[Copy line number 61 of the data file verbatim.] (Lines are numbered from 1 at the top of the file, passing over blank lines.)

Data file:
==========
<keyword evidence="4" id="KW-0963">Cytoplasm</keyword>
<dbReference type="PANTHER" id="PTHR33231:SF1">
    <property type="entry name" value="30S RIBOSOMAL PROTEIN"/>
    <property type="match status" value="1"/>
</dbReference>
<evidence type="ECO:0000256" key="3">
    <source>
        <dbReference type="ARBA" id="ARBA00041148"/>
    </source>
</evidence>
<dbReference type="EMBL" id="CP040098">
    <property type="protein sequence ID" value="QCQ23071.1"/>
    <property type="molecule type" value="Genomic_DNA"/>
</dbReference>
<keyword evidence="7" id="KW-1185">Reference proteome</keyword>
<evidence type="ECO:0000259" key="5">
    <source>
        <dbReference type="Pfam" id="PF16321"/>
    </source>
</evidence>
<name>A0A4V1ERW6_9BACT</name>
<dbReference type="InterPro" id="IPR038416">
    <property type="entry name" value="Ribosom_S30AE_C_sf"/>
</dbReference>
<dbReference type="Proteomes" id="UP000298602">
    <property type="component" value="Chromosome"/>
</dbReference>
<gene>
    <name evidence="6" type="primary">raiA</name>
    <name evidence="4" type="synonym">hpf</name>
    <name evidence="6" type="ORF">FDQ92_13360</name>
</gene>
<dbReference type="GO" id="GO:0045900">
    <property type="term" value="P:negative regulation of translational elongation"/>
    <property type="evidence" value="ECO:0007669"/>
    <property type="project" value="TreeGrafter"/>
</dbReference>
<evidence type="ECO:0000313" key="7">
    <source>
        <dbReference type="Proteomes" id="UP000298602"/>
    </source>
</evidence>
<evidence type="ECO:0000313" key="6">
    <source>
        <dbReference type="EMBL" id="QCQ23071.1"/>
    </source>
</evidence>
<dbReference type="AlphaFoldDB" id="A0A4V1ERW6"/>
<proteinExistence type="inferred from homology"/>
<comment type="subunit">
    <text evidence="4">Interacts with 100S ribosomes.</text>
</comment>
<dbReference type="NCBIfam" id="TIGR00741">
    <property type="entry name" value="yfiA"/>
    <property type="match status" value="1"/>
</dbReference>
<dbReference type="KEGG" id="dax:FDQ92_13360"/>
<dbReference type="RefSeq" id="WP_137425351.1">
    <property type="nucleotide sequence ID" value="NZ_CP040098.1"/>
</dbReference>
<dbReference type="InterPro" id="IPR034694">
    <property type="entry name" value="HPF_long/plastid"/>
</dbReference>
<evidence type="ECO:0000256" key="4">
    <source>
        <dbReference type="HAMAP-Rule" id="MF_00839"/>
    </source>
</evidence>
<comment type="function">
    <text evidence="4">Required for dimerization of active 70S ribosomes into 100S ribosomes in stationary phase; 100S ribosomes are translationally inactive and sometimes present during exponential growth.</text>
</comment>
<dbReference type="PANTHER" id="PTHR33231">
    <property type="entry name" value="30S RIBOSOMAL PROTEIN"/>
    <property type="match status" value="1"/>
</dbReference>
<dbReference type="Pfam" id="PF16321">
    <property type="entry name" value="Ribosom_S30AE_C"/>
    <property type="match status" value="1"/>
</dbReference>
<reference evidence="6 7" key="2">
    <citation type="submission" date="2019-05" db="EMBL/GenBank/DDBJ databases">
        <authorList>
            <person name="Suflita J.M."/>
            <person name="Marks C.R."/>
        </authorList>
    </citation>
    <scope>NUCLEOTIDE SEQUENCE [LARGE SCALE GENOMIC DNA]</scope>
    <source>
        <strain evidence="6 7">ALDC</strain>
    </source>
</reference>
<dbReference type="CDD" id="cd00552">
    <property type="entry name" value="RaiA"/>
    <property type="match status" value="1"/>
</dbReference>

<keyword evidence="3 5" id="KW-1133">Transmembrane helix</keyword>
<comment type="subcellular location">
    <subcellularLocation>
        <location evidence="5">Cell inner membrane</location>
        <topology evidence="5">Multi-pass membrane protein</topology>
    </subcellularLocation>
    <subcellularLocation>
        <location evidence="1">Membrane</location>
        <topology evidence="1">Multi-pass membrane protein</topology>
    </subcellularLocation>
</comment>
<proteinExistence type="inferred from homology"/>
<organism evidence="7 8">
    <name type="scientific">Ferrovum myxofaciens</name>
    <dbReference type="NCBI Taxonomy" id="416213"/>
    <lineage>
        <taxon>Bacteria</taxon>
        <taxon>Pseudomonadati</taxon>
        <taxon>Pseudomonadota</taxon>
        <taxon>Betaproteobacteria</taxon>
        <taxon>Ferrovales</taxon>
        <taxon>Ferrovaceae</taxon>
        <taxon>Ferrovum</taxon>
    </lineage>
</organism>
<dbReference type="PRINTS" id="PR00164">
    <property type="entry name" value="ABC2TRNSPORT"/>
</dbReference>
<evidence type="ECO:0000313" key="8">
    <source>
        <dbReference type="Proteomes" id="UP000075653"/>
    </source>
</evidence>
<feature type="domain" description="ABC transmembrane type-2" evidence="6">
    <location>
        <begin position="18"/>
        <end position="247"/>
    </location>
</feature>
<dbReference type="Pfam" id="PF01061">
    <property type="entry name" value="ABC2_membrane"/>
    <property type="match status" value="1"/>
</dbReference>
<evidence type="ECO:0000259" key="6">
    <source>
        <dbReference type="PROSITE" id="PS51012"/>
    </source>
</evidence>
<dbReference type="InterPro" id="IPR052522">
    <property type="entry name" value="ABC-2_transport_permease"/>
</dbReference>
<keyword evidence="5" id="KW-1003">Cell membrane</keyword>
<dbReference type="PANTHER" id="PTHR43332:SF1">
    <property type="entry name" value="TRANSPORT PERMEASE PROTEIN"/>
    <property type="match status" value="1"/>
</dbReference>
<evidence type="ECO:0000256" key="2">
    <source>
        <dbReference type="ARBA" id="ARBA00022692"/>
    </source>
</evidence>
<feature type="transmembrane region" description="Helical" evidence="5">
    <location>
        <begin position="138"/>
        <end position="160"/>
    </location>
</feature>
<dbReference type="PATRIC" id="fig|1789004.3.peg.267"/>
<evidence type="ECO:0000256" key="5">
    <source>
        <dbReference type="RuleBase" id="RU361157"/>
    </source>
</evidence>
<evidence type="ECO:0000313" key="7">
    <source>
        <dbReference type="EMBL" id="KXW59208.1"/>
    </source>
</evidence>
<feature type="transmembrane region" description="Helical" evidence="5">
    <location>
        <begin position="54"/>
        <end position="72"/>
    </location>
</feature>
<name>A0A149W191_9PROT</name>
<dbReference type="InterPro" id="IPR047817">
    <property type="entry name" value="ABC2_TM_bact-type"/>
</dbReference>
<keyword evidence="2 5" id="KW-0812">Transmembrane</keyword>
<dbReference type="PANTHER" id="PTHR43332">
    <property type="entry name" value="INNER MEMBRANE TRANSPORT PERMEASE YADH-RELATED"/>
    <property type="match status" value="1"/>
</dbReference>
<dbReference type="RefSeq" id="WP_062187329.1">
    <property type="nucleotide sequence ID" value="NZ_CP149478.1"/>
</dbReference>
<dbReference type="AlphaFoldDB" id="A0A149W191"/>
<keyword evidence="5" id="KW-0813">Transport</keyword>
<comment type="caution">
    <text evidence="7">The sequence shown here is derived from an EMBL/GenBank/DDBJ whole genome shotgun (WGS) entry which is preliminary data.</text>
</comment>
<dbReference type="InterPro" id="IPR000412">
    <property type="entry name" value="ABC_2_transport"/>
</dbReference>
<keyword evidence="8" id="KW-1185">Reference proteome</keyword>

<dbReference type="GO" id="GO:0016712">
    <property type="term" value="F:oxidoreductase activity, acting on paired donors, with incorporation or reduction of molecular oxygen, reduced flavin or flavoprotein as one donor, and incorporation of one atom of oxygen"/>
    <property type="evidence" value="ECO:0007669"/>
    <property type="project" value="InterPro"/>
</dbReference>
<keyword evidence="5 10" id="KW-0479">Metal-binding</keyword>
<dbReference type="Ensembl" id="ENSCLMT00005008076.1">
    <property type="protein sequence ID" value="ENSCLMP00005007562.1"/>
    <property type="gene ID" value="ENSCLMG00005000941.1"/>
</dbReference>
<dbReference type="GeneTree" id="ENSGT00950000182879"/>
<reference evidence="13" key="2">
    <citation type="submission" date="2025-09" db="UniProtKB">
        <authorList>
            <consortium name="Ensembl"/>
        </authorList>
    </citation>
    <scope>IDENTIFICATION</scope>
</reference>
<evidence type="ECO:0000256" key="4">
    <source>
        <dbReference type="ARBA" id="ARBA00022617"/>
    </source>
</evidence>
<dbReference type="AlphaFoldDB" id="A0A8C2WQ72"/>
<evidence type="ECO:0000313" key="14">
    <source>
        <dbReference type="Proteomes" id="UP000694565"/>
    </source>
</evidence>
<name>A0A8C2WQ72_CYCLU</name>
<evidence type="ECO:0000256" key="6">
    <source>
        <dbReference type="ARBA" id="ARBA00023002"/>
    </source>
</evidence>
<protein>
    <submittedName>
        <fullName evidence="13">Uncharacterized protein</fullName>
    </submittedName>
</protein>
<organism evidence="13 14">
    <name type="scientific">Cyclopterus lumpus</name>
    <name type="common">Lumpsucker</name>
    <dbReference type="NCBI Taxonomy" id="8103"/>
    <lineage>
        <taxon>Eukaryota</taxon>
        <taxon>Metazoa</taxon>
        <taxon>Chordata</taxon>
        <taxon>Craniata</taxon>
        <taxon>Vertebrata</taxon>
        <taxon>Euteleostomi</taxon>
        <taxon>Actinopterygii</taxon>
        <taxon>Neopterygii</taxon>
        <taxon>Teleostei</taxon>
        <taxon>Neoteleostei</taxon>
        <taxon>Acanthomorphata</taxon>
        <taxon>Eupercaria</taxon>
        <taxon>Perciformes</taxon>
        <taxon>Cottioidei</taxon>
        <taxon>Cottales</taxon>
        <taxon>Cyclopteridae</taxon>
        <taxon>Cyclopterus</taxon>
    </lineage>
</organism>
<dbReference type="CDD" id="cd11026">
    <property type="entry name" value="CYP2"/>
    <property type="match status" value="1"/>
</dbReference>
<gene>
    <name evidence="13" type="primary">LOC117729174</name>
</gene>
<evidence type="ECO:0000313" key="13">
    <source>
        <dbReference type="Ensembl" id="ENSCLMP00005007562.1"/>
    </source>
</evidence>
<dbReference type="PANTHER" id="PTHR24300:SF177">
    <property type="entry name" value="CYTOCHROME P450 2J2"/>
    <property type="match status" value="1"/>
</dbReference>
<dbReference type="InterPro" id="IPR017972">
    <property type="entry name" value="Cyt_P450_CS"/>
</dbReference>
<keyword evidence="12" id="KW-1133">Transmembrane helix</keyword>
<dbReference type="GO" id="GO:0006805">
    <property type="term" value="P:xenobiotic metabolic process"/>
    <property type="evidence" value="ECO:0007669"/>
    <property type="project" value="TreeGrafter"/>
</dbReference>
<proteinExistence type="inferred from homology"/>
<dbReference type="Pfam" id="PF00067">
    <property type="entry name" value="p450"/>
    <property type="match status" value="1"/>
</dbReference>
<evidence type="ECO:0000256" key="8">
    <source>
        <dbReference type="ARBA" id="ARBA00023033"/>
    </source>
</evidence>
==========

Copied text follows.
<dbReference type="InterPro" id="IPR034694">